Lake Thetis is a saline coastal lake near the town of Cervantes, 30 minutes from the famous Pinnacles Desert. Lake Thetis is one of only five sites in WA that feature thrombolites, estimated to be over 3,000 years old. Thrombolites are closely related to stromatolites - the oldest living fossil in the world at 3.5 billion years old.
The area sits within Nambung National Park in the mid-west region of Western Australia. Just like the famous Hamelin Pool stromatolites in the World Heritage Shark Bay area, the thrombolites on the edge of Lake Thetis resemble rocks but are built by micro-organisms that are way too small for the eye to see.
Take an epic road trip like no other along Western Australia’s stunning and diverse coastline. From Broome’s iconic Cable Beach, through the mining hubs of Port Hedland and Karratha to eco cruises on pristine Ningaloo Reef and Monkey Mia. From Kalbarri National Park to the mysterious Pinnacles and onto Perth and intriguing Rottnest Island. WA is filled with adventure, come and see...
Head way out West and discover the beauty of WA’s wildflowers, natural formations and historic attractions. Flights take you in to Perth for 2 night stay with coach touring which includes visits to Geraldton, Dalwallinu, Hyden, Albany, Pemberton, Margaret River and Busselton. Cruise the Donnelly River, marvel at The Pinnacles and Wave Rock, enjoy the delights of Rottnest Island and be mesmerised by dreamtime legends in the Ngilgi Caves.
The thrombolites of Lake Thetis may not look like much at first, but when you consider they are some of the oldest living organisms on Earth, you start to appreciate their importance as a glimpse into an ancient time.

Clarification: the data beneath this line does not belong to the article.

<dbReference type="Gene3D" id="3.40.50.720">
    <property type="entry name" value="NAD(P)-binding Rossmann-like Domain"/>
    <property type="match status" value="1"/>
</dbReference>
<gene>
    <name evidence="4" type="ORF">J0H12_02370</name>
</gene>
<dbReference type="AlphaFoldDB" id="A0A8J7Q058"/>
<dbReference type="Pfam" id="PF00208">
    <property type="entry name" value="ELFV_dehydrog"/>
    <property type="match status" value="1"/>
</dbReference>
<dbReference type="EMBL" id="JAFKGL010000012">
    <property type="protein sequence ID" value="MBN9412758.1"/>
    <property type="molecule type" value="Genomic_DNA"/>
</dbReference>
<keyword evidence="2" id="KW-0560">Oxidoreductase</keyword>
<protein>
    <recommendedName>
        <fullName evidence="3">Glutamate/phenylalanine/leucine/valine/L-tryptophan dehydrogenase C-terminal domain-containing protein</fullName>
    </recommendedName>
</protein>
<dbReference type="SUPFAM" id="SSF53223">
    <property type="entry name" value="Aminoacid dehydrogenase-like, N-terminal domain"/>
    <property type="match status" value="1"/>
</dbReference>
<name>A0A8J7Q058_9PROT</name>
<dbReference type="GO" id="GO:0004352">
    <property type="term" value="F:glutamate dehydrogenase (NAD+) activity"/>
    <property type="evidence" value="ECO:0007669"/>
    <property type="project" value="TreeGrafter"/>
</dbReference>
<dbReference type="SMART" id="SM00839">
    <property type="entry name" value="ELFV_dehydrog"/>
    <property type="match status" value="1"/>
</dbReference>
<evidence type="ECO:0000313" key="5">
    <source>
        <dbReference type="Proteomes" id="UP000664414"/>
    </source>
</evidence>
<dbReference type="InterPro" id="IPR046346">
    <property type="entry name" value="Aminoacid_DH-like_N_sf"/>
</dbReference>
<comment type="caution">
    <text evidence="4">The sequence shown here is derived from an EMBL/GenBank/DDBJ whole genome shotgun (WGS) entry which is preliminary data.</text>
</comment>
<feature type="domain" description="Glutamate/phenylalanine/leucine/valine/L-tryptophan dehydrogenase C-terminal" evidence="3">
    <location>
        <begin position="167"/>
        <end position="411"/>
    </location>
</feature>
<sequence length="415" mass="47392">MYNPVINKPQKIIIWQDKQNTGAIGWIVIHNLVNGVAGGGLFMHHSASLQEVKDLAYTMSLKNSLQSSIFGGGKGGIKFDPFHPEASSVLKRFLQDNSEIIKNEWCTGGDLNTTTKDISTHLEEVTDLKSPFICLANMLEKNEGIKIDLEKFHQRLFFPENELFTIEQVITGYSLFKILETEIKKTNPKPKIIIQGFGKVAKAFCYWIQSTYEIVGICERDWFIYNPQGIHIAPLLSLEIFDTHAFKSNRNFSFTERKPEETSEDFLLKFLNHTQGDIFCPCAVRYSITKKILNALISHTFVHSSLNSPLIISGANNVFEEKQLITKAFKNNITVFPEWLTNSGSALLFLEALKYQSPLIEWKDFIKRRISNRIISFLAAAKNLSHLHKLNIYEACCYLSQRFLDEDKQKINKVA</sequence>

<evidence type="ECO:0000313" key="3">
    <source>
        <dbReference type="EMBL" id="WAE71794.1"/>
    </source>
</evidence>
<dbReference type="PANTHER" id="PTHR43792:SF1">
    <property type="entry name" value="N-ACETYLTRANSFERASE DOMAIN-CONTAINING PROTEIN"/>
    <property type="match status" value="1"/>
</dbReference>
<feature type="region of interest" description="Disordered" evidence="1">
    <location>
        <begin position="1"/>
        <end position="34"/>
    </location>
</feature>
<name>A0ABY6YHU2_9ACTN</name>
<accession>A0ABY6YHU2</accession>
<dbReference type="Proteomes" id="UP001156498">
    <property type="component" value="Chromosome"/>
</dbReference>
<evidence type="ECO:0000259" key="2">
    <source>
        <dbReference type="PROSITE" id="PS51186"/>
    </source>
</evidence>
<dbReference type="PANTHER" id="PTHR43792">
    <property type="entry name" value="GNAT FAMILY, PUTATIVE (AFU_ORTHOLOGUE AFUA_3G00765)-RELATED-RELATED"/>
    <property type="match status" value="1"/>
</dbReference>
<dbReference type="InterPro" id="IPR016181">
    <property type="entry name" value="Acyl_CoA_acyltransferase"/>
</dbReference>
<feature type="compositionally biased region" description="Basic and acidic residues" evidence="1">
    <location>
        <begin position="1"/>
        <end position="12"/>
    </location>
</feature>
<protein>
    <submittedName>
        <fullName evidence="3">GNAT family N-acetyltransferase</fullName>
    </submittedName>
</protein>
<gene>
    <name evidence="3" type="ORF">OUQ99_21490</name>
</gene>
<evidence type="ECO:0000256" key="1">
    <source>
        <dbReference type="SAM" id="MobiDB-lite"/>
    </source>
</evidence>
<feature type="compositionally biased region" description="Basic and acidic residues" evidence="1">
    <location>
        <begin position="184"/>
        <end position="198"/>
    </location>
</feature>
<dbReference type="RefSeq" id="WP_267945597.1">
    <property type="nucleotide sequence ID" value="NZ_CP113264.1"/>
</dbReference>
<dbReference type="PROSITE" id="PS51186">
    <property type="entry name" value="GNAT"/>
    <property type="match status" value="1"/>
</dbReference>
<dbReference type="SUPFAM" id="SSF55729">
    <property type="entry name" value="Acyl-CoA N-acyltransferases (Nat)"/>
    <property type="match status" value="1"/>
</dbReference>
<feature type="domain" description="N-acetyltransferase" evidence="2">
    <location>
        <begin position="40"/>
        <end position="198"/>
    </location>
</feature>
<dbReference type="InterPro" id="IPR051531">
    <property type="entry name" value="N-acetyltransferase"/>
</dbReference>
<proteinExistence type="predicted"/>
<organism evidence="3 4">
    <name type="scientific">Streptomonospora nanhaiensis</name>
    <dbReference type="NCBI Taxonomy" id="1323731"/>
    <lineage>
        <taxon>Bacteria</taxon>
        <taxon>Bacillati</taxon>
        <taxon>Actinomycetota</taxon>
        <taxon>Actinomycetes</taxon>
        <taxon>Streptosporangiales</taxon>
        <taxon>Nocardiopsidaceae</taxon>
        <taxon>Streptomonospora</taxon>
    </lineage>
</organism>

The word thrombolite is from the Ancient Greek words thrómbos meaning clot and líthos meaning stone. Lake Thetis thrombolites are clotted accretionary structures formed in its shallow waters by the trapping, binding, and cementation of sedimentary grains by colonies of micro-organisms, in particular cyanobacteria. The population density of these tiny inhabitants within the structures is 3000 per square metre!
The water in Lake Thetis is alkaline and nutrient-poor but creates the ideal environment in which these bottom-dwelling microbial communities can thrive. The lake also provides a home for species of small fish, amphipods, and crustaceans who have evolved to be able to live in this highly saline location.
A 30-minute drive from Lake Thetis is The Pinnacles, one of the most visited natural tourist attractions in Western Australia. This unique landscape features thousands of weathered limestone rock spires rising out of the yellow sandy earth.
The area was unknown to most Australians until 1967 when it was gazetted as a reserve and later became part of Nambung National Park. For thousands of years however, the local Aboriginal women knew this as a sacred place to come together for women’s business – giving birth, collecting food, and holding important ceremonies.
The spires date back between 25,000 and 30,000 years. Some of the formations are narrow, jagged spires while others are smooth and curved. The taller pinnacles reach up to 3.5 metres, while the shorter ones look like small gravestones.
The Pinnacles abound with wildlife including Western grey kangaroos, emus, sand goannas, carpet pythons, bobtails, and Baudin’s black cockatoos.
Lake Thetis lies 2 kilometres inland from the Indian Ocean and is situated east of the small town of Cervantes in the mid-west region of Western Australia. It is a two-hour drive north of Perth along the Indian Ocean Drive.
Lake Thetis features thrombolites which are closely related to stromatolites. Thrombolites are believed to be over 3,000 years old, and Lake Thetis is one of only five sites in Western Australia where you can find them.
Stromatolites are the oldest 'living' fossil in the world at 3.5 billion years old and there are only two well-developed marine Stromatolite areas in the world. One is in the Bahamas, the other is Hamelin Pool in the World Heritage Shark Bay area of Western Australia.
Lake Thetis is accessible by a boardwalk and the first part of it passes the best examples of thrombolites in the lake. There is a 1.5-kilometre loop trail around Lake Thetis that takes around 30 minutes.
Our team is always happy to help if you have any questions about us or our tours. Fill out our form and we will get back to you soon.